Sri Lanka, India to enhance cooperation in defence, trade and energy: Envoy
High-level visits from the Indian side to Sri Lanka, including by foreign secretary Harsh Shringla and army chief Gen MM Naravane, have helped bridge a trust deficit and prepare the ground for re-energising relations, Sri Lankan high commissioner Milinda Moragoda said on Saturday.
Moragoda described the feeling in some quarters in New Delhi that China has strengthened its position in Sri Lanka at the cost of India as only a “perception”, and said in an interview that New Delhi and Colombo were close to enhancing cooperation in areas ranging from trade to defence and energy.
Bilateral ties were buffeted in February when Sri Lanka scrapped a trilateral agreement with India and Japan for developing the east container terminal of Colombo port. Delays in several other projects and lack of forward movement in efforts to devolve powers to Sri Lanka’s Tamil minority added to problems between the two countries.
An “integrated country strategy” document prepared by Moragoda before he assumed office in India acknowledged that bilateral ties were dominated by a “transactional approach” because of geo-political changes that had resulted in a “growing trust deficit”.
Moragoda said on Saturday recent high-level visits and the presence of leaders in the Indian government who understand Sri Lanka, such as external affairs minister S Jaishankar and petroleum minister Hardeep Puri, have helped address this trust deficit.
“The foreign secretary’s visit has helped a lot...The senior officials on the Indian side...understand us warts and all and that helps. We have the basis now to start building through the transactions on to a strategic relationship,” he said.
A visit by 100 Buddhist monks and senior ministers led by sports minister Namal Rajapaksa to Kushinagar in Uttar Pradesh on October 20 will also boost people-to-people contacts. The delegation will participate in the inauguration of an international airport that is meant to put Kushinagar, the site of Lord Buddha’s parinirvana, on the Buddhist tourism circuit.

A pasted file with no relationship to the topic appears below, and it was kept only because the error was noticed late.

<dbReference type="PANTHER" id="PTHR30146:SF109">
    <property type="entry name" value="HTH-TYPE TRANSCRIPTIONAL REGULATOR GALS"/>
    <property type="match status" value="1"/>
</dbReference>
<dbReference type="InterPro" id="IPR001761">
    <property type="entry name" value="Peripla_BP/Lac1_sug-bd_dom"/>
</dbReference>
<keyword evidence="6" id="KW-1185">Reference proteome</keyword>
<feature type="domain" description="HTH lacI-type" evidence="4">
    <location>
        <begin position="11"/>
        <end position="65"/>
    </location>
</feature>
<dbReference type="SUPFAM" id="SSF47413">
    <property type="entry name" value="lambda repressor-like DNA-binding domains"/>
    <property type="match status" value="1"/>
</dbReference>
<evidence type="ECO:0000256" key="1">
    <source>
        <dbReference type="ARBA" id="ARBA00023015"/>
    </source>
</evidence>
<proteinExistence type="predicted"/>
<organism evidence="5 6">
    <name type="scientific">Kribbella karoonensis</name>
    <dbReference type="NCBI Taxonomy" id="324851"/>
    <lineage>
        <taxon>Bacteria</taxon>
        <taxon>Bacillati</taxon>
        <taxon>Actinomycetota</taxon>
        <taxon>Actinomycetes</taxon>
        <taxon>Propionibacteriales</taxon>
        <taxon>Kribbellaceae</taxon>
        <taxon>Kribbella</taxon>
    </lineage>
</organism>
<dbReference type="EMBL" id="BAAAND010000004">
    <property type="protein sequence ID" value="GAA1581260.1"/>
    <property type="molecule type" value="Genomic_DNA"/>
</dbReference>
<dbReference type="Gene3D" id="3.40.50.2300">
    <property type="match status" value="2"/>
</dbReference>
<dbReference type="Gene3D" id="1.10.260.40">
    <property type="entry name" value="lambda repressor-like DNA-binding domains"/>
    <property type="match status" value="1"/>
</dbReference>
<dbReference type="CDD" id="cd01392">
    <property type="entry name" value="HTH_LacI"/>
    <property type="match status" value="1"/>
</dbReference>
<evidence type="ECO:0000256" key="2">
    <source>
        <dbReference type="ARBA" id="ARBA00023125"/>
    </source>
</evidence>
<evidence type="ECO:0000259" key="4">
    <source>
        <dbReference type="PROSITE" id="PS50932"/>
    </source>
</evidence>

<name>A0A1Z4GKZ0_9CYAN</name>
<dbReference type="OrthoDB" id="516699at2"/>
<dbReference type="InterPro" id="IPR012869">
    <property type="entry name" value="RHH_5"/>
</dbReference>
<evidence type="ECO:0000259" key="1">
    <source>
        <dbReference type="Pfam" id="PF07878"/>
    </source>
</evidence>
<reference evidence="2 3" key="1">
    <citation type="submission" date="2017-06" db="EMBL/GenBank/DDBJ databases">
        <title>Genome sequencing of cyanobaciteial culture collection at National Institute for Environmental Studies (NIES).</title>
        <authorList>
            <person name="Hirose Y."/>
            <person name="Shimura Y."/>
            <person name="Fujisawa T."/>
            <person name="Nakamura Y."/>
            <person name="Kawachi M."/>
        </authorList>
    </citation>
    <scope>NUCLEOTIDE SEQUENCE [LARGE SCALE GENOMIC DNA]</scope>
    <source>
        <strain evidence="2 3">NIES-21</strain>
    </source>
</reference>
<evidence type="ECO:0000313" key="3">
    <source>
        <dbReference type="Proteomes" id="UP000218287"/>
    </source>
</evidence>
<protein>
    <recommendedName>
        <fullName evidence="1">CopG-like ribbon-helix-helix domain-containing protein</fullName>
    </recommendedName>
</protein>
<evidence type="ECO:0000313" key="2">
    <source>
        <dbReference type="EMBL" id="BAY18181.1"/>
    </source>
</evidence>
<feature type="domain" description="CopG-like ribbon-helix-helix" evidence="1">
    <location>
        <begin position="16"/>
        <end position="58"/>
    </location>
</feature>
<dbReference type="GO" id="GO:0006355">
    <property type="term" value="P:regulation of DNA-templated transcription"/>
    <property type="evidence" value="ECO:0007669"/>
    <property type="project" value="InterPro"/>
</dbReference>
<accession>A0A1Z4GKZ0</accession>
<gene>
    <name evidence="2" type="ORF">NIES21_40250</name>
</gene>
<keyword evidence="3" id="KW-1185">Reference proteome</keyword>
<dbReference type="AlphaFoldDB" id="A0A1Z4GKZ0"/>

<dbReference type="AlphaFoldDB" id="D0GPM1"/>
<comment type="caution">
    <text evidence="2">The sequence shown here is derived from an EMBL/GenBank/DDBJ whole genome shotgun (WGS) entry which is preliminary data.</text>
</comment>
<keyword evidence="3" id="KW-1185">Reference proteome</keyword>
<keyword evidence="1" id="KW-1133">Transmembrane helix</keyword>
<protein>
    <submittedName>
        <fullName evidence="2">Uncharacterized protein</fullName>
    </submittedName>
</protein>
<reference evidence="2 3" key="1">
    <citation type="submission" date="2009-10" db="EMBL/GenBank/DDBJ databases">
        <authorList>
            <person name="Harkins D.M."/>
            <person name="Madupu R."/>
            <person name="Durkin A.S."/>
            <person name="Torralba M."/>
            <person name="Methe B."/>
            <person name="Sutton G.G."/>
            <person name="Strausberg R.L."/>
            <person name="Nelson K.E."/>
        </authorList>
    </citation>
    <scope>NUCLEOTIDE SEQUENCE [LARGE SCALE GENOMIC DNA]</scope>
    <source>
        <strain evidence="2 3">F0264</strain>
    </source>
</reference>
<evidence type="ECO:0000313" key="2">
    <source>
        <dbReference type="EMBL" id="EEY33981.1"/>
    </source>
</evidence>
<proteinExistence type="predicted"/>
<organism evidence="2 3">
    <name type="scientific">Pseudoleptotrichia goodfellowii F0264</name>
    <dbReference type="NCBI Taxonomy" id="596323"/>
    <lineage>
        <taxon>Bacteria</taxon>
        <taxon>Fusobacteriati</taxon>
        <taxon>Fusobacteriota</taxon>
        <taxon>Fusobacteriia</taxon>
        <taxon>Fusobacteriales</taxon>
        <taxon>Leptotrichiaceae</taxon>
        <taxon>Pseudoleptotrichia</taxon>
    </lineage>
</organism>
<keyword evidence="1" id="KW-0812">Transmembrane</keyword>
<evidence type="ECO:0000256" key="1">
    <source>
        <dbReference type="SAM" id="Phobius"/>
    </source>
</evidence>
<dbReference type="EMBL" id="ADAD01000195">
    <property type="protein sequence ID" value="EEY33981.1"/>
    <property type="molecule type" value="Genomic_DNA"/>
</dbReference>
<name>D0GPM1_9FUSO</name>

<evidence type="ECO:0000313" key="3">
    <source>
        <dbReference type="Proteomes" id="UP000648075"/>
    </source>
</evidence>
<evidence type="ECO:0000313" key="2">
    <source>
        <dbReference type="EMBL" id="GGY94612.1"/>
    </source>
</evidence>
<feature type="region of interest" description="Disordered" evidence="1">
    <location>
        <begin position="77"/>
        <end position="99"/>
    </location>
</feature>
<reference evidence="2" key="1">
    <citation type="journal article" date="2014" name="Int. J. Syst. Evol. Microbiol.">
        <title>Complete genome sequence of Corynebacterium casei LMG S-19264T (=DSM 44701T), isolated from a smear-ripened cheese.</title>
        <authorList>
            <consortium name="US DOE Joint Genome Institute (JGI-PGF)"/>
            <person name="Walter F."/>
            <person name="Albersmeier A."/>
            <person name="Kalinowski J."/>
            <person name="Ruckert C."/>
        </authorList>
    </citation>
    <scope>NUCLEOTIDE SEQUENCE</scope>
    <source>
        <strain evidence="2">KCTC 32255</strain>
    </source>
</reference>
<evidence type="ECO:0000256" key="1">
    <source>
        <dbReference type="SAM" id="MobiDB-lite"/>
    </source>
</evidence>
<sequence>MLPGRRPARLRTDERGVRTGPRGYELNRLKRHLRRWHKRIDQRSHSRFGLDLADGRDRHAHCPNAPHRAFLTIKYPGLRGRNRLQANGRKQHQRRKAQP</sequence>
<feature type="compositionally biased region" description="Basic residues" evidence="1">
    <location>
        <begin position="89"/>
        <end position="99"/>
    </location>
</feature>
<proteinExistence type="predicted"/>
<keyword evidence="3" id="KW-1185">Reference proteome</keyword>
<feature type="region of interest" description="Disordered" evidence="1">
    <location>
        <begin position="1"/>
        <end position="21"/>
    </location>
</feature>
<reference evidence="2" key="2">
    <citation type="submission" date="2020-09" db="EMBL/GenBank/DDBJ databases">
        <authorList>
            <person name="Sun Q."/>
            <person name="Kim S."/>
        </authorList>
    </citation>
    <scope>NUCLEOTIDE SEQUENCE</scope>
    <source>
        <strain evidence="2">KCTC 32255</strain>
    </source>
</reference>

Moragoda referred to the integrated country strategy, which has been described as a roadmap for building relations over the next two years, and said the two countries will have to “evolve from a transactional stage to a strategic and then a special relationship”. He added, “The transactional stage is also a trust-building phase because both sides need to learn to do business with each other.”
He said the scrapping of the agreement on the east container terminal at Colombo port because of pressure from trade unions was part of the “untidiness of democracy”. He also noted President Gotabaya Rajapaksa had come up with the proposal for developing the west container proposal as an alternative, and the recent deal on this project between state-owned Sri Lanka Ports Authority and Adani Group will be more advantageous for the Indian firm.
“From a commercial point of view, the west terminal is a better transaction because the investor has more control over it,” he said. “The west terminal shouldn’t be underestimated as 80% of the cargo in Sri Lankan ports is trans-shipment cargo. Out of this, 70% goes to India, and even from this, 35% goes to Adani Group-linked ports.”
Moragoda acknowledged there is a “Chinese investment footprint” in his country but said the feeling that Sri Lanka is moving faster on Chinese investment proposals is just a “perception”. He also pointed out India’s sizeable presence in several sectors such as energy, transportation and railways.
Indian Oil controls one-third of petroleum distribution in Sri Lanka, and there are plans for collaborating on an oil tank farm and exploration, while the two sides are in discussions on development of renewable energy. Indian Railways has done “immense work” to develop Sri Lanka’s rail network and there are more than one million Bajaj three-wheelers on the island nation’s roads, he said.
“We are also studying whether the Aadhar Card can be used as a template in Sri Lanka,” he said, adding Sri Lanka plans to import nano-nitrogen fertiliser from India as part of a move towards organic agriculture.
Moragoda said Sri Lanka will have to “work harder” because the bilateral relationship is asymmetrical. “On the trade and economic side, one of the reasons why we may not be able to make progress as quickly as possible is some of our industries feel maybe sort of overwhelmed by India,” he added. India, he hoped, will be willing to accommodate such an asymmetrical relationship in trade with opportunities for market access without looking for reciprocity.
The two countries are also talking about the possibility of a bilateral currency swap and are in advanced discussions on a maritime surveillance system, Moragoda said.